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5 essential tips to learn Italian

Italian is a difficult language to learn but not impossible. Here are 5 useful tips that will help you succeed.

1. Find similar words between your native language and Italian (thank the French and the Romans!)

We already know that Italian is easier to learn with some knowledge of French or Spanish, but if you are an English speaker, you can take advantage of some similarities between your mother tongue and Italian. You might already know that English is a Germanic language (sharing linguistic ties to German, Dutch, Swedish, Norwegian and Danish), but over 30 percent of English words have French origins. For this reason, you shouldn’t have problems understanding Italian words like castello, architettura, caramello, autore and others. But it’s not only this French influence that helps you decode Italian. Let’s not forget that also Latin left its mark in English language. Because of this historical precedent, you’ll be able to understand words like centro, memoria and energia before you even start your first Italian lesson!
The rule here is to find similar words between Italian and English and add them to your vocabulary. This will be easy and very, very productive.
How do you find these words? Here’s a good starting resource for you!

How do you find these words? Here’s a good starting resource for you!

https://www.italianpod101.com/blog/2021/05/13/english-loanwords-in-italian/

2. Start loving irregular verbs

This is something no language learner wants to hear: The most common Italian verbs are almost all irregular. The auxiliary verbs essere (to be) and avere (to have), the modal verbs potere (can), volere (want) and dovere (must), as well as the common andare (to go), dire (to say) and fare (to make/do) are all irregular.

But is it all bad news? Not at all! Learn these conjugations as you would any new vocabulary — with some daily practice. Even 15 minutes a day can be enough. Find a rhythm that you can apply to the conjugation, repeat it aloud as if it were a mantra, and then commit. There’s also some good news for those who accept this meditative challenge: subject pronouns (I, you, she, he, we…) are almost never used in Italian. Once you know these most common verbs, you’ll be able to manage in many situations.

3. Understand the secrets of proper pronunciation

This tip to learn Italian is a simple one: Italian is spoken like it’s written. Maybe as a native English speaker you’re not aware of what a blessing this is, so let’s explain it the other way around: How would an Italian know that “daughter” and “laughter,” which only differ in one letter, are pronounced so differently?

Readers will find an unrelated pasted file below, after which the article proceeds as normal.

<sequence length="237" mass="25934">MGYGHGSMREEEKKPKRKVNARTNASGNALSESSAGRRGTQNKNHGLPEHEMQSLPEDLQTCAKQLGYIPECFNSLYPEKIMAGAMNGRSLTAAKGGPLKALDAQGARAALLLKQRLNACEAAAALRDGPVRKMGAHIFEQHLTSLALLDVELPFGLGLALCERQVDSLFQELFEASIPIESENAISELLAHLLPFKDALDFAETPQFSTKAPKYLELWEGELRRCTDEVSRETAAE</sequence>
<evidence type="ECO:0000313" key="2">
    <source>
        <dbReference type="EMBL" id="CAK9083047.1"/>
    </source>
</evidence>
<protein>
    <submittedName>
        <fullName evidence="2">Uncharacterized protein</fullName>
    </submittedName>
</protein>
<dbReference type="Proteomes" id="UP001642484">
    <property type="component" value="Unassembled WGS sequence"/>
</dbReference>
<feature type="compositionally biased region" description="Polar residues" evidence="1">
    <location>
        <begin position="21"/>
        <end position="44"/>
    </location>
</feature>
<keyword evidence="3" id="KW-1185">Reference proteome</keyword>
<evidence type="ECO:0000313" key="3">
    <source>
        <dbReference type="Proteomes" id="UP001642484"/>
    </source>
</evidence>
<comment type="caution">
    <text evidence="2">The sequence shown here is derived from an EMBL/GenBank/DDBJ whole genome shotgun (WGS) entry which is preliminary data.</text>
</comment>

With Italian that’s a different story — any single letter has a specific pronunciation, and it’s not up for interpretation. For example, the letter A is always pronounced like the A in “bar.” The only exception is that some letters change their pronunciation according to the letter following them. G has two different pronunciations depending on its nearby vowels: It sounds like the G in “goat” when it’s followed by A, O or U — words like gatto (“cat”), gorilla and gufo (“owl”) — or it can be pronounced in a softer way, like in “gentle,” if it’s followed by an E or an I. Examples include genio (“genius”) or giro (“tour”).

The R is always clearly pronounced, but doesn’t always have to be rolled. There are many ways of pronouncing the Italian R (more than 10!), so don’t feel weird if you can’t do it at the beginning. Too easy for you? Try to say this: trentatré trentini entrarono a Trento tutti e trentatré trotterellando (“33 people from Trento entered Trento, trotting along, all 33”). Got it?

Resources:

The Italian alphabet and its sounds https://www.youtube.com/watch?v=UF1nqgmXwew

The Italian pronunciation of the letters C and G

https://www.youtube.com/watch?v=AC7bTqgxH9k

4. Remember that Italian grammar is very different from English

Divide your learning into chunks and take it slow. Let’s start with gender. Many of the nouns in Italian end with -a or -o, which means that they’re feminine or masculine, respectively (with some small exceptions). Nouns ending in -e can be feminine or masculine, so here comes the next trick: the ending -zione is always feminine. The final piece of advice we can give on Italian grammatical gender is that adjectives use exactly the same endings as the words they are describing! Isn’t it easy?

Now let’s look at some articles. The article THE in Italian is translated in 7 different ways. Don’t be frightened and learn the rules slowly. For example, la is the feminine (singular) article for all nouns except those starting with a vowel. Those words just use l’. Meanwhile, le is used for feminine plural nouns. Masculine definite articles have similar rules, but we’ll let you figure the other half out.

5. Don’t Forget your motivation

It’s important to remember why you started on this journey to learn Italian and to focus on your goal.

Dive deep into the vocabulary that will help you understand the topics you want to be able to discuss. Start speaking from the very beginning, maybe with someone that you can talk with in Italian. Read books, watch television and movies, and never stop pushing towards your goal.

Resources:

Useful Italian books divided per level

https://www.babbel.com/en/magazine/italian-books